UK SCAD patients participate in Italian research

The FUSCHIA study researches SCAD and FMD

Research into SCAD is of paramount importance to everybody affected by SCAD – and is a key component of the Beat SCAD mission: Awareness | Support | Research

Patients, partners and family members alike desperately want to understand why SCAD happens and find ways to predict and prevent SCAD from occurring. Thankfully, more and more research is taking place around the world with many doctors collaborating to bring their ideas and findings together in this quest for answers – all of which brings much hope to the SCAD community.

Dr David Adlam, the lead SCAD researcher at the University of Leicester in the UK and Chair of the European Society of Cardiology – Acute Cardiovascular Care Association (ESC-ACCA) SCAD Study Group, has teamed up with Professor Rosa Maria Bruno, cardiovascular researcher and assistant professor at the Department of Clinical and Experimental Medicine, University of Pisa, to support her study titled FUCHSIA (Very high-Frequency Ultrasonography for arterial phenotyping in patients with Cervico-Cerebral Artery Dissection (CCeAD), Hypertension, Spontaneous Coronary Artery Dissection (SCAD) and Fibromuscular Dysplasia (FMD)). Dr Adlam’s role is to confirm the SCAD diagnosis of each participant.

Professor Bruno’s main field of research is non-invasive evaluation of functional and structural vascular alterations in individuals with traditional and emerging cardiovascular risk factors. The FUCHSIA study aims to recruit 30 SCAD patients, in addition to 30 patients with renal FMD and hypertension, 30 first-degree relatives (FMD-fam group), 30 patients with CCeAD, plus age and gender matched volunteers as control groups for comparison.

Professor Bruno said: “We would like to investigate if we can identify alterations in small arteries which may predispose to SCAD and to other female-specific rare vascular diseases.”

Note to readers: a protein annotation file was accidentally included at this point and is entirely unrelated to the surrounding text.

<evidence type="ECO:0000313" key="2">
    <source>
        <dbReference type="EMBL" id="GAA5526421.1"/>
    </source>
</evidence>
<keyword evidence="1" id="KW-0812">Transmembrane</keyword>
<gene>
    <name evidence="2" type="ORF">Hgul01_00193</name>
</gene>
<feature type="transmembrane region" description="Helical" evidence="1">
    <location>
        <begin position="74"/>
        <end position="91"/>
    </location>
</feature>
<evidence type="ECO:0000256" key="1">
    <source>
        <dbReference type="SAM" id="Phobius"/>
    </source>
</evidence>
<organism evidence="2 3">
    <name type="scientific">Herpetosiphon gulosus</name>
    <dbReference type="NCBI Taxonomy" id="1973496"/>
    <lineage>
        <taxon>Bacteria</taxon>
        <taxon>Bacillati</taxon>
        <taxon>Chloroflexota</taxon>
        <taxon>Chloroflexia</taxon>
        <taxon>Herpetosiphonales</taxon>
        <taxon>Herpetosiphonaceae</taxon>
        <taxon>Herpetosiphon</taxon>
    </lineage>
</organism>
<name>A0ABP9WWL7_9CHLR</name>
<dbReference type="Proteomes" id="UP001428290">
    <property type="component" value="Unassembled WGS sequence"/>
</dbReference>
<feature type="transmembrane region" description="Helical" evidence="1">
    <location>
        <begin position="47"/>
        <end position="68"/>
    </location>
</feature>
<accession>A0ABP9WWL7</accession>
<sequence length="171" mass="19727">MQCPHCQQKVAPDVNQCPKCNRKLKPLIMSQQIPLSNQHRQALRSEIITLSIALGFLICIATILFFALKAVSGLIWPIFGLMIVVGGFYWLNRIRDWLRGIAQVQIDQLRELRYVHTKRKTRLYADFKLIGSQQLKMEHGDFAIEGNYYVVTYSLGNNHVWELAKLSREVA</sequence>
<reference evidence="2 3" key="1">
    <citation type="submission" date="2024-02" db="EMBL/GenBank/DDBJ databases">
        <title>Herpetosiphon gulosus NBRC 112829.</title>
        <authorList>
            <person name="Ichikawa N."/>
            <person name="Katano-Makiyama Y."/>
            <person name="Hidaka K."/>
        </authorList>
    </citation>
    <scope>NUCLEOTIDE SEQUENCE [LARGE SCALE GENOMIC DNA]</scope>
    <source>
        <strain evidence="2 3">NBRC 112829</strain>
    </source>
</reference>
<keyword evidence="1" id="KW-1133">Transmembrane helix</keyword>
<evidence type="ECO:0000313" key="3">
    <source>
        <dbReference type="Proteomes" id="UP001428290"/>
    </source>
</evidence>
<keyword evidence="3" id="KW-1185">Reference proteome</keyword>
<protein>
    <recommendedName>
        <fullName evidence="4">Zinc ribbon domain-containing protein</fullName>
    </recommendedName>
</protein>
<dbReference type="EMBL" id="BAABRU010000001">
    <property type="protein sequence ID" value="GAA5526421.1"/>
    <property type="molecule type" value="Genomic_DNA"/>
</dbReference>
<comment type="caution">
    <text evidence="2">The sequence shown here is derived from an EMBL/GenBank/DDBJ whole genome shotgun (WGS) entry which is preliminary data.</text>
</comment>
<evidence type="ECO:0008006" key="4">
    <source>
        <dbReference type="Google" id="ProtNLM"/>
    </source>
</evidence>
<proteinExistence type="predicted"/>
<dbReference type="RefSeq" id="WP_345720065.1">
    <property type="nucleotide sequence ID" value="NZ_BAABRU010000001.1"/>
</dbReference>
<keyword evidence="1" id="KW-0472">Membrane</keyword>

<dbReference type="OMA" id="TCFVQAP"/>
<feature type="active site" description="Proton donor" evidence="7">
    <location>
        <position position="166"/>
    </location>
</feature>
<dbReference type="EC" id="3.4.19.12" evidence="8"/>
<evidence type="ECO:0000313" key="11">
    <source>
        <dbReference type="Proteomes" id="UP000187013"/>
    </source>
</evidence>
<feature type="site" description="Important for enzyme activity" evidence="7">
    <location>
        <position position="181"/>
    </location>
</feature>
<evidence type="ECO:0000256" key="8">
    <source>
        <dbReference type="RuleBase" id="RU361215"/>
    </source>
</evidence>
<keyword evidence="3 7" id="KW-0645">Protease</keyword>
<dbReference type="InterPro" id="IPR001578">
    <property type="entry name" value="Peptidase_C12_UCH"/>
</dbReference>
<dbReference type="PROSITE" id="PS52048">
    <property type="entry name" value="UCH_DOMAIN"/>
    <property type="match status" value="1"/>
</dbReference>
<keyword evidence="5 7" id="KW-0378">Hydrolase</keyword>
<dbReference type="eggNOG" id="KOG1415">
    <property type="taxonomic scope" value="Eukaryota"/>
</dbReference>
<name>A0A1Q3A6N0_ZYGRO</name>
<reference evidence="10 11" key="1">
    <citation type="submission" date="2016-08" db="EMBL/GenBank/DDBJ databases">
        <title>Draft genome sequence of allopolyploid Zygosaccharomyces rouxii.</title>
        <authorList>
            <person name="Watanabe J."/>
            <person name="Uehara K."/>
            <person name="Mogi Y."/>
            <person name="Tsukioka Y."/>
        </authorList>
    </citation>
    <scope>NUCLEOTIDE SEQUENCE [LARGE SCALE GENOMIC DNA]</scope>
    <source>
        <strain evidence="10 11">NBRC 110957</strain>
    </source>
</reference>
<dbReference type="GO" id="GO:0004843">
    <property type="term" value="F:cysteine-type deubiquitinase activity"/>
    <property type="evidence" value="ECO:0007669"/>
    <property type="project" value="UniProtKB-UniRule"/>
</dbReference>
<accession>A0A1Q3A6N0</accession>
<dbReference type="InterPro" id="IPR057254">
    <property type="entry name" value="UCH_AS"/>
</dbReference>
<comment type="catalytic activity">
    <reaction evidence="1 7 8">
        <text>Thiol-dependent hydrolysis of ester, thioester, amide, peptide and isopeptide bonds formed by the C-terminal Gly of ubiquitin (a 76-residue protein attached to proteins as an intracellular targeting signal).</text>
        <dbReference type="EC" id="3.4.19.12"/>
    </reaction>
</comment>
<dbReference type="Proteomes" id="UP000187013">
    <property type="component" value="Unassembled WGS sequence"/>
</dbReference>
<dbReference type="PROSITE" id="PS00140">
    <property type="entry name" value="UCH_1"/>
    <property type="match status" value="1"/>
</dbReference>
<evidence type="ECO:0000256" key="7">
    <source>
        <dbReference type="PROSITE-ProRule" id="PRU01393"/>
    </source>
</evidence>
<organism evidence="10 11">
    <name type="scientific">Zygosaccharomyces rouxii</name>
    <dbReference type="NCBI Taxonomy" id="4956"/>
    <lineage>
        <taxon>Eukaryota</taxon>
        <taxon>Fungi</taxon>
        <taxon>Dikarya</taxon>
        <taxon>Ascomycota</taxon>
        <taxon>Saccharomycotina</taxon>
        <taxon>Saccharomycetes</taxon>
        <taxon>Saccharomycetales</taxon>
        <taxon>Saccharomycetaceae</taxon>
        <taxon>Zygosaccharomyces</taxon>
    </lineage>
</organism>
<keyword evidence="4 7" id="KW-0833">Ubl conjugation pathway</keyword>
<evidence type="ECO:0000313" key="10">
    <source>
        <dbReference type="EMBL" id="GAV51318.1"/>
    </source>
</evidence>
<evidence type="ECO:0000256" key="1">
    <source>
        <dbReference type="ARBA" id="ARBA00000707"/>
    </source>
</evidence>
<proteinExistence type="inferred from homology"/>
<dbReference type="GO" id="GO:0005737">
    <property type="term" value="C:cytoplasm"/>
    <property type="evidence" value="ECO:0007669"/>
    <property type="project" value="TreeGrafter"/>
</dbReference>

Dr Adlam said: “What they have in Pisa is a very high-frequency ultrasound which means they can get amazing quality pictures of the blood vessels.”

An invitation to participate was extended to the UK SCAD community and so far two groups have travelled to Pisa to undergo assessments by Professor Bruno and her research team.

Beat SCAD Chair Rebecca Breslin participated in December and said: “This was an amazing opportunity to contribute to the ongoing research. Professor Bruno and her team are fantastic and took great care of us. The FUCHSIA study is really interesting, I can’t wait to hear about the findings.”

Andrea provided a summary of her study day: “We arrived at the hospital all together at 9am and met the lovely Professor Bruno who explained everything that was going to happen. Then we all got separated and started doing the various tests with her colleagues: blood pressure measurements in each arm, three times; ultrasound of the neck and groin on both sides and arteries of each arm; a blood pressure cuff was inflated for about five minutes before being deflated to assess blood flow; and then the high-frequency ultrasound where the technician took images of the arteries of my middle finger, arm and neck – everything on left and right. We were finished just before 1pm then ate lunch with Prof Bruno and her team. They are genuinely great people. This was my best hospital trip ever!”

Both groups made the most of their self-funded road trip to Italy, as you can see from the wonderful picture gallery.

Andrea continued: “The highlight for me was to spend some time with Sam, Sarah, Liz and their hubbies. Pisa is amazingly beautiful, everything is within walking distance of what we wanted to do.”

Lucie said: “I could sum up our trip to Pisa in a few words… a worthwhile adventure! We travelled in pairs… It was very reassuring to travel together and a great opportunity to get to know each other. We spent the first afternoon exploring and then had a delicious Italian meal in the evening. We swapped SCAD experiences and shared our stories and soon it felt as if we had known each other for years!”

Frances said: “I jumped at the chance to help with this research project… The day consisted of a rotation of different ultrasound scans, a blood test and a health questionnaire session with Dr Bruno – nothing too onerous but it seemed to take a long time. We then had a lovely lunch and cakes with the team before we said our goodbyes. I would recommend the trip to anyone who gets the chance to go, not least for spending time with fellow SCADsters and sharing experiences.”

Lucie concluded: “It was a wonderful few days, with wonderful new friends, and all for a good cause. I look forward with anticipation to the results of Professor Bruno’s team and I would recommend a trip to Pisa to anyone thinking of volunteering.”

Dr Adlam added: “Thanks to all the Beat SCAD patient volunteers who are helping with this key study. Rosa is generating some fantastic data.”

UK SCAD patients participate in Italian research